You Should Be Sharpening Your Own Knives
There are few things more heartbreaking than watching your tomato collapse under the pressure of a dull knife. Thankfully, this fate is easily avoided by keeping your knives nice and sharp. In the face of electric sharpeners and knife-sharpening services, it’s easy to underestimate the value of sharpening by hand. As you learn cooking online, however, it’s important to familiarize yourself with steels and stones.
Sharp knives make better cooks
A dull knife can crush food as you use it. A sharp knife cuts clean, allowing you to maintain the food’s integrity. Sharp knives also cut faster and with less force, making your prep time shorter and easier.
Sharp knives put you in control. This means your knife skills will improve dramatically with a sharp knife and your skin will be protected, too. Don’t let the myth that dull knives are safer fool you. Sharp knives will keep your cuts and scars to a minimum. While it may seem counter-intuitive, it all comes down to predictability. A sharp knife is going to move into the food. A dull knife might move into the food, but it also might move across the food (and into, say, your fingers).
Finally, a sharp knife is a long-lived knife. A dull knife is useless for high-quality food prep, so keeping a knife sharp gives you more productive cooking time. Knowing how to sharpen your knives cuts down on your need to buy new knives as often: It’s an investment for your wallet as much as your culinary skills.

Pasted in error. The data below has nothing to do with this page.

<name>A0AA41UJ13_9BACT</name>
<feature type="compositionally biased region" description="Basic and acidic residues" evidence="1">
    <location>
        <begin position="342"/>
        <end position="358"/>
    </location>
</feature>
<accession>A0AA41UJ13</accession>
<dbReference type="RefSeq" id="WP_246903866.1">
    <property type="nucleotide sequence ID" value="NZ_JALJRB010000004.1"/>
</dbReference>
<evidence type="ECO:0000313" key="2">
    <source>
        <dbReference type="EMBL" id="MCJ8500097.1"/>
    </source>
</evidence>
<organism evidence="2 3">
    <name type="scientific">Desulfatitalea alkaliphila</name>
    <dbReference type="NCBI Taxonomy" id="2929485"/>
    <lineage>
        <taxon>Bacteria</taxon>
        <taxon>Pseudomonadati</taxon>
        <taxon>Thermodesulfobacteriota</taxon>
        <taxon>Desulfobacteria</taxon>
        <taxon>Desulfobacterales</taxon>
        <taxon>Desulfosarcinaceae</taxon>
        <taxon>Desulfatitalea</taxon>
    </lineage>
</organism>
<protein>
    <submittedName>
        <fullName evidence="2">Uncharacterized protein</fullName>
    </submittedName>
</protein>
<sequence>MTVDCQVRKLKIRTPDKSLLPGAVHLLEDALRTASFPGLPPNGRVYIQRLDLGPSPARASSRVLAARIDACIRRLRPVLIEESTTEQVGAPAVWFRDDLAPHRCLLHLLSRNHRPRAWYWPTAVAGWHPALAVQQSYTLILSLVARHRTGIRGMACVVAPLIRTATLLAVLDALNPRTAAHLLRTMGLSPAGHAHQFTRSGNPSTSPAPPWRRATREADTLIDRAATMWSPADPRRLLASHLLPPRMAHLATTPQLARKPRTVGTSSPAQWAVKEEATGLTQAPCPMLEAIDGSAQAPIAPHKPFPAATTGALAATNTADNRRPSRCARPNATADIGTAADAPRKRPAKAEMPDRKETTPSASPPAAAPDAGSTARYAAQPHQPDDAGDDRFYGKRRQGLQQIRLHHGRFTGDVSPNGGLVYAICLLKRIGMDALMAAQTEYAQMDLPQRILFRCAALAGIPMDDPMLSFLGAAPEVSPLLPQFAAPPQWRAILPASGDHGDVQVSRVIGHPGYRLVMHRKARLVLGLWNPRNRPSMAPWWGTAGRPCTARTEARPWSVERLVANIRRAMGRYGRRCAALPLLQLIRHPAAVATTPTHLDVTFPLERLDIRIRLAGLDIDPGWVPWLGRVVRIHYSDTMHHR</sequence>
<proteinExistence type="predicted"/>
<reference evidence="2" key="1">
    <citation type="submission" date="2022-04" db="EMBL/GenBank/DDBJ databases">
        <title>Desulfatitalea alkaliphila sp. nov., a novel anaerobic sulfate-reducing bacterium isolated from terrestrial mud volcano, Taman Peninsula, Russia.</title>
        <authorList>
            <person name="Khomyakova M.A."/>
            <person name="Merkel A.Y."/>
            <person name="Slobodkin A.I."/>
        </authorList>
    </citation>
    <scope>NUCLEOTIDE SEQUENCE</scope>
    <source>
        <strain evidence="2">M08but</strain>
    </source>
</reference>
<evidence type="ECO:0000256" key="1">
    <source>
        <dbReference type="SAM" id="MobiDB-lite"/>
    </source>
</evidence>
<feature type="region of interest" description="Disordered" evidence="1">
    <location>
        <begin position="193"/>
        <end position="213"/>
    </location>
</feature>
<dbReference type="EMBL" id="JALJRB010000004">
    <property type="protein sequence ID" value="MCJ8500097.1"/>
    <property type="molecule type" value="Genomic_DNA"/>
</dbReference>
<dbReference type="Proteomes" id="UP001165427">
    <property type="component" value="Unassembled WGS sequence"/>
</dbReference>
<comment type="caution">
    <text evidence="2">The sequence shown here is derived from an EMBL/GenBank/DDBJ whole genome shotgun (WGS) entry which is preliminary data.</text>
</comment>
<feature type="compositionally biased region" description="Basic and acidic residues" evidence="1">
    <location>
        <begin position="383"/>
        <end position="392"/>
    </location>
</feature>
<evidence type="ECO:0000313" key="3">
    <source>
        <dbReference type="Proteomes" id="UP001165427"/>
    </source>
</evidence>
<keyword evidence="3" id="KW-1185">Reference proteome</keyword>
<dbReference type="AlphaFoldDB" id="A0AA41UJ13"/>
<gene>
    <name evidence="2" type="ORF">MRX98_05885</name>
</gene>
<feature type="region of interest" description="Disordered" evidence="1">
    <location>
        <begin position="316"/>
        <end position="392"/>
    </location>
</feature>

To start sharpening your knives by hand, invest in a sharpening steel and a three-way sharpening stone. Your sharpening steel will help you to maintain your edge, as it slightly bends with repeated use. To use your steel, place the blade at the top of the steel and pull it downward in an arching motion. You should do this on both sides, and repeat it between five and 10 times. No need to look fancy: Your speed when using a sharpening steel doesn’t matter. A sharpening steel is the only tool that will perform this bit of maintenance, so don’t expect your sharpening stone to get the job done on it’s own.
However, your sharpening stone is your best resource for getting the sharpest edge possible. Use your stone’s three edges, starting from the coarsest setting and moving to the finest, to grind the edge of your blade. According to KnifeCenter, you want to hold your knife at a 30-40 degree angle (where a smaller angle equals a sharper edge) and move it across the stone, holding that same angle.